Best reads 2016: Mental illnesses

I love to read books about mental illnesses. The fact that I have been diagnosed with a few probably explains why. But we all know that, unfortunately, not all books handles that subject well. Here are my favourites of this year that does handles it well, which I think everyone should read at least once in their life.

The perks of being a wallflower by Stephen Chbosky

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“So, I guess we are who we are for alot of reasons. And maybe we’ll never know most of them. But even if we don’t have the power to choose where we come from, we can still choose where we go from there. We can still do things. And we can try to feel okay about them.”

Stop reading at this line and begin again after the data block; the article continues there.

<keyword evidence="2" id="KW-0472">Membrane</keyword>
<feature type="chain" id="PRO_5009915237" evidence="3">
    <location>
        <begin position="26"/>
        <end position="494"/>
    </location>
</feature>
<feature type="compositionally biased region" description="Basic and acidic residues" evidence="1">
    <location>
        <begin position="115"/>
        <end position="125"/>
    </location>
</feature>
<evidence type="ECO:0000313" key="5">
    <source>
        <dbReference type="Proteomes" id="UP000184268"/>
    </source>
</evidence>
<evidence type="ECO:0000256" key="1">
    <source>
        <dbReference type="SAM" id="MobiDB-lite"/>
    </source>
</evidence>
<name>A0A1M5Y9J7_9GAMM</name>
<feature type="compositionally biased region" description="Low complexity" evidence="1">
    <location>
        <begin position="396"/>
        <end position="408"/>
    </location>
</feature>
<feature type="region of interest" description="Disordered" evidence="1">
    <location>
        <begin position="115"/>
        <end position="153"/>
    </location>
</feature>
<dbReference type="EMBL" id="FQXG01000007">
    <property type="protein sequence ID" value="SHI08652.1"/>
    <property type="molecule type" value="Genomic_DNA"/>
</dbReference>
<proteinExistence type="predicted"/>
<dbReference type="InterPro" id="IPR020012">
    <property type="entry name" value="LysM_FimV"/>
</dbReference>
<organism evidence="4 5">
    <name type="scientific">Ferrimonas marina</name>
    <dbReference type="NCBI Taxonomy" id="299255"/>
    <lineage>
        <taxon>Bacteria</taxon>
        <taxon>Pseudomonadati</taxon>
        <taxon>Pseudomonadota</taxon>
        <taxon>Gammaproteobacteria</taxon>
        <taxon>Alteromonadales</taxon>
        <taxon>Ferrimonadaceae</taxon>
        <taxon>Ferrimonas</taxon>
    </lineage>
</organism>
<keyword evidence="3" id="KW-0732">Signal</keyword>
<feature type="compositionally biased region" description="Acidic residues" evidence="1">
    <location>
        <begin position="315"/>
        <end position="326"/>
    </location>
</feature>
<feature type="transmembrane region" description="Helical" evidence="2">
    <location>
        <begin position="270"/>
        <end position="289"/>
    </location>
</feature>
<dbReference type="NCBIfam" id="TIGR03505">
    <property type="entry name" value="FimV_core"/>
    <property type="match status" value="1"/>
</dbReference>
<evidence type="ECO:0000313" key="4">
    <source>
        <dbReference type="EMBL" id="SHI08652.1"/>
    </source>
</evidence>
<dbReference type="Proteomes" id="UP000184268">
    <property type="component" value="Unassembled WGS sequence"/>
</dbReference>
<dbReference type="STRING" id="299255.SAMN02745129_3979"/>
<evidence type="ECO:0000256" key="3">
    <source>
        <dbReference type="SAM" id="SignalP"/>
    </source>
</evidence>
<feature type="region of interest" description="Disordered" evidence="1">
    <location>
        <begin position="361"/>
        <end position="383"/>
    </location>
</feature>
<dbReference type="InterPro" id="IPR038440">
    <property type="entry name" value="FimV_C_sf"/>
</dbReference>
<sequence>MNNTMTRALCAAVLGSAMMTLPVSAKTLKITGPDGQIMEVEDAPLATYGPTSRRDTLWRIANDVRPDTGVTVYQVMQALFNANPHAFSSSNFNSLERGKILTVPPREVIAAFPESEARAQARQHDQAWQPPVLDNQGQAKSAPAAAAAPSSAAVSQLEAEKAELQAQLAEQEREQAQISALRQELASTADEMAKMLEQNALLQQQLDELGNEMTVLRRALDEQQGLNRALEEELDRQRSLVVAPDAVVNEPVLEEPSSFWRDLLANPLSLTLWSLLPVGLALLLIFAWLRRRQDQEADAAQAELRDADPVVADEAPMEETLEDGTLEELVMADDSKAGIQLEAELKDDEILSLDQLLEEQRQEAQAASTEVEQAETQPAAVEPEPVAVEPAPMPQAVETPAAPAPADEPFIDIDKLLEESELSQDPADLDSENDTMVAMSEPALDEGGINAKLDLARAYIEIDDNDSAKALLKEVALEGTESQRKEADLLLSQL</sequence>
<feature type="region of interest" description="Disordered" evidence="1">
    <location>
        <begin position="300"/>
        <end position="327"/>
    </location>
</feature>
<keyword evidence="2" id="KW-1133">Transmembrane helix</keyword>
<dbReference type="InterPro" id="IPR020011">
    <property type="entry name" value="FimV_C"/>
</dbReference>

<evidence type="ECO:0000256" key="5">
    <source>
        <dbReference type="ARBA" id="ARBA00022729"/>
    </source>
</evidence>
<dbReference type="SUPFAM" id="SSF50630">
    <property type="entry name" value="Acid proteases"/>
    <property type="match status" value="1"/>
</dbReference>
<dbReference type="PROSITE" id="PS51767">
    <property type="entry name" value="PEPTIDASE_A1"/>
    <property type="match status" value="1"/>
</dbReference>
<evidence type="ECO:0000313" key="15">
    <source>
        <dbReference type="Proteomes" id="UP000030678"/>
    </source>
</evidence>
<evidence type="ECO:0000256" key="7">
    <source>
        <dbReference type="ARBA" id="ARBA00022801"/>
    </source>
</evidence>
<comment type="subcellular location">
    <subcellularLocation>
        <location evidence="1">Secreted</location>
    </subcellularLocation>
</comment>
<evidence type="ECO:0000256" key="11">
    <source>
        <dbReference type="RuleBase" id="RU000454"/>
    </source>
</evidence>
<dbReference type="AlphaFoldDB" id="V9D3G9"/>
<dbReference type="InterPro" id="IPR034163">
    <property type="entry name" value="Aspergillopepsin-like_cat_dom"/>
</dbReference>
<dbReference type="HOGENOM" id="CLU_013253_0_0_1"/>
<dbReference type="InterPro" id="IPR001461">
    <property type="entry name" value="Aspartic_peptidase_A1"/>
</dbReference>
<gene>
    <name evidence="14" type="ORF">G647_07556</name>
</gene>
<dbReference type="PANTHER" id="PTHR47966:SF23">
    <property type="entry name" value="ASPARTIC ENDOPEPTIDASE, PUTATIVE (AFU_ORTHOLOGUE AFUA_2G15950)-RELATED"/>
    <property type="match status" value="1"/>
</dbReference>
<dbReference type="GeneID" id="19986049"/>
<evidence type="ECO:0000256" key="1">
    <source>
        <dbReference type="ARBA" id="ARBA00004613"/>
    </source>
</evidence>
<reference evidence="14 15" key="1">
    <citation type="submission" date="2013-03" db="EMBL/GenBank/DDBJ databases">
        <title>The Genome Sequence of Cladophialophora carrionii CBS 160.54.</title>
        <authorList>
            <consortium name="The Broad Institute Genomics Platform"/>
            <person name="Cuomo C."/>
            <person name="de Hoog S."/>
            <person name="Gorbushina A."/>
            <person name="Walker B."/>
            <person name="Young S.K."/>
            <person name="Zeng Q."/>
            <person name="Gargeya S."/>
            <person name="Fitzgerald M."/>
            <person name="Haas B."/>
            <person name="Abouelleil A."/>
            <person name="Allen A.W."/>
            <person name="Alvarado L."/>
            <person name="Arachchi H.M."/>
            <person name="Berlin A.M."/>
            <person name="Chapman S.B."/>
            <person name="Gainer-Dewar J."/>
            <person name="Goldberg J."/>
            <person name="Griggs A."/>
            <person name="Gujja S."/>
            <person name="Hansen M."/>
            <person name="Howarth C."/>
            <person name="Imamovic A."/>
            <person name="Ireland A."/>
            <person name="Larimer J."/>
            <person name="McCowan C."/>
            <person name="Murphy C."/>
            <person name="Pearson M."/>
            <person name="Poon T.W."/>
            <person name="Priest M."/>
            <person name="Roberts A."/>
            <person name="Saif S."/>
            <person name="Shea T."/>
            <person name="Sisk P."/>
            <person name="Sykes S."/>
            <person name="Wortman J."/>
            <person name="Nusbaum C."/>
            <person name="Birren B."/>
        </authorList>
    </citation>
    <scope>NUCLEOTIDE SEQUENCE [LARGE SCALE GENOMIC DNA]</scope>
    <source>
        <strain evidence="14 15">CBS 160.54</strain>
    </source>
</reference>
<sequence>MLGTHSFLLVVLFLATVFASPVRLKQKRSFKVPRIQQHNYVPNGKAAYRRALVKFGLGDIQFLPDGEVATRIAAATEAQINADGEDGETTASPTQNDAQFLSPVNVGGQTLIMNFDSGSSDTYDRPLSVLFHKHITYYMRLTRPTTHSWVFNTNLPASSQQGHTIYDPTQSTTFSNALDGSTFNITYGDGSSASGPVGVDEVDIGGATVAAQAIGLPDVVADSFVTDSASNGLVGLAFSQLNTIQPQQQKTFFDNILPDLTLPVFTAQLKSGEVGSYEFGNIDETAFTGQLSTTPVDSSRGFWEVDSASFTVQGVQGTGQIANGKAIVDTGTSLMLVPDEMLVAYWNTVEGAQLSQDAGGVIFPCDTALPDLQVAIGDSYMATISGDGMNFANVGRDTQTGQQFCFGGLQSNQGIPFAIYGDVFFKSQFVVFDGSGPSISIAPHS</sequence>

• PTSD

 

Challenger deep by Neal Shusterman

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“So what happens when your universe begins to get off balance, and you don’t have any experience with bringing it back to center? All you can do is fight a losing battle, waiting for those walls to collapse, and your life to become one huge mystery ashtray.”

  • Schizophrenia

 

The bell jar by Sylvia Plath

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“But when it came right down to it, the skin of my wrist looked so white and defenseless that I couldn’t do it. It was as if what I wanted to kill wasn’t in that skin or the thin blue pulse that jumped under my thumb, but somewhere else, deeper, more secret, and a whole lot harder to get.”

  • endogenous depression, Suicide